Goldstone stresses the importance of lawyers, the rule of law and tolerance in ensuring justice prevails. ‘I would also stress that no matter how egregious terrorist acts are, that should in no way diminish the rule of law or the rights of suspects to a fair trial and due process. The Bar also has a very important role to play in safeguarding the rule of law and fair trials. Those who take on unpopular process should in no way be deterred or fear that they’re acting dishonourably.
‘Clearly ISIS is an extreme group that is causing havoc in so many different areas and there is absolutely no possible justification for it. At the same time, it seems also to be important that all Muslims should not be tarnished with the same brush. It’s also very important to protect their lives.’
Read this article in full at tinyurl.com/ISISattacksParis
In memoriam Valentin Ribet
It is with great sadness that the IBA has suffered the loss of Valentin Ribet. He was among the victims of the ISIS terrorist attack at the Bataclan concert hall, Paris on Friday 13 November.
Valentin was an individual group member of the IBA (one of the lawyers nominated by group member firm Hogan Lovells). A 26-year-old associate at the firm's Paris office, Ribet worked in the litigation team, specialising in white collar crime.
Contacted by the IBA to extend the Association’s condolences, Philip Boys, Partner at Hogan Lovells, Paris said: ‘We have been overwhelmed by the number of messages of support such as yours which we have received from literally all over the world. It helps much more than any terrorist would ever understand.
‘Valentin Ribet was a very promising young lawyer.’
Federica D’Alessandra is Outstanding Young Lawyer of the Year 2015
The IBA Young Lawyers’ Committee Outstanding Young Lawyer of the Year Award was presented to Federica D’Alessandra at the Annual Conference. She is a fellow at the Harvard Carr Center for Human Rights Policy, Boston. She is also an officer in the Human Rights Law Working Group and War Crimes Committee within the IBA.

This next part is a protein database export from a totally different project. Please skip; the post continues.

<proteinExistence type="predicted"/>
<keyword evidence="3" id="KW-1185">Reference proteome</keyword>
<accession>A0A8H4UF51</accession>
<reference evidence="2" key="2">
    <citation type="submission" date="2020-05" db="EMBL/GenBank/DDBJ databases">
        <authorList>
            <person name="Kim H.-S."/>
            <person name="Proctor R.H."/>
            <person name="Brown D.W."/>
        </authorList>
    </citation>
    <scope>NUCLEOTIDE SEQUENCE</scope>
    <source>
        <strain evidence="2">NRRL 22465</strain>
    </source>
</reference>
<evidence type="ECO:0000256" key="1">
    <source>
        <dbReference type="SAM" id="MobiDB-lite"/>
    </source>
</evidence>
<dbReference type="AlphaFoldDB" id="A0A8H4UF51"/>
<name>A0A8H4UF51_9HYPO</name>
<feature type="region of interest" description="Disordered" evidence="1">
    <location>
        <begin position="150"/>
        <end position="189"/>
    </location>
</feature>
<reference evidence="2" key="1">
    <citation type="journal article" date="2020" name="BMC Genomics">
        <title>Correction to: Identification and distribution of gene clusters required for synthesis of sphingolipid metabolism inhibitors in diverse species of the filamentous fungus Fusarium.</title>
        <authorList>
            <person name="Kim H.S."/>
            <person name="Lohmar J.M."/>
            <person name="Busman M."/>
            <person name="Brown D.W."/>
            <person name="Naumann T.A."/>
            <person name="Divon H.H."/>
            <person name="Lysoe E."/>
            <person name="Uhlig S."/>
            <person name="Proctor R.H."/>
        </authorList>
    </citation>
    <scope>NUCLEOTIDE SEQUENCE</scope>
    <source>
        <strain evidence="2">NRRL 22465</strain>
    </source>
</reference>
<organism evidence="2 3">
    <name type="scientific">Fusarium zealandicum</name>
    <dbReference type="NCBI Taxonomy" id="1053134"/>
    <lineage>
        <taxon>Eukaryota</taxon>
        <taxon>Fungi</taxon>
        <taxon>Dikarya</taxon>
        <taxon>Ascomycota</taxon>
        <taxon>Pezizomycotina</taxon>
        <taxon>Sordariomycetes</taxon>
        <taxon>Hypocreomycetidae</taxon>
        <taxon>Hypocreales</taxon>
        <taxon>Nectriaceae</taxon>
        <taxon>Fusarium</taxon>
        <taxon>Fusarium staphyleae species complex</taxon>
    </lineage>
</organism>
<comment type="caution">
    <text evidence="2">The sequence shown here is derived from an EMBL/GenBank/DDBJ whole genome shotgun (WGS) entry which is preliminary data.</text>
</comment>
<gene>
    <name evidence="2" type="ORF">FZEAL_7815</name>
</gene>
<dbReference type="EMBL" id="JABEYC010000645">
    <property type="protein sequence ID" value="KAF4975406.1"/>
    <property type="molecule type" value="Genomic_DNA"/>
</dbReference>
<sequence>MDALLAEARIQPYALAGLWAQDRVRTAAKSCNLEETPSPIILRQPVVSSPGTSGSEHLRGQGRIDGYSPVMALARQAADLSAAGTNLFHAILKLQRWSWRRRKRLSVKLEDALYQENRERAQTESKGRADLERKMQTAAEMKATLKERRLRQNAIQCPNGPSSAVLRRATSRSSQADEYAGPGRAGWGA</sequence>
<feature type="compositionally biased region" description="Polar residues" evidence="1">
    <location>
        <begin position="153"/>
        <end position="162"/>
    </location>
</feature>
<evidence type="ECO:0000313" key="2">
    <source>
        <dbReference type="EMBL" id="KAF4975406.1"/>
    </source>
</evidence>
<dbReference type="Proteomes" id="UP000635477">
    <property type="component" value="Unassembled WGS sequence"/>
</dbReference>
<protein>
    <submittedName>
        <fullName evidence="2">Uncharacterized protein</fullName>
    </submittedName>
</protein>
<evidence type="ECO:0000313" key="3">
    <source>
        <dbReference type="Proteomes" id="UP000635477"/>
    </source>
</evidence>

The judging panel said of this year’s award: ‘While there were many worthy nominees, Federica’s high-level experience dealing with important issues in international law and human rights was uniquely impressive. The profile she has been able to build in so short a time is extraordinary.’
The award, sponsored by LexisNexis, in recognition of the late William Reece Smith Jr, is presented annually to a young lawyer who has shown not only excellence in their work and achievements in their career to date, but also a commitment to professional and ethical standards.
IBA Legal Policy & Research Unit
The IBA is delighted to announce that, following the introduction of the new Director of the Legal Projects Team, Jane Ellis, and a strategic reform of the department, the Legal Projects Team has now been re-launched as the IBA Legal Policy & Research Unit.
The unit will continue to work on the important projects, strategies and initiatives that the Legal Project Team has been successfully generating and delivering for the last five years.
To find out more, contact the team and track the progress of unit’s projects please visit the Legal Policy & Research Unit webpage at tinyurl.com/IBALPRU
Marcus Roberto Fuchs wins IBA Pro Bono Award
This year’s IBA Pro Bono Committee Annual Pro Bono Award went to Marcos Fuchs in recognition of his valuable work championing pro bono work in Brazil. The judging panel, who make their selection based on the dedication, innovation and impact shown by the nominee, received a record number of nominations for the 2015 award.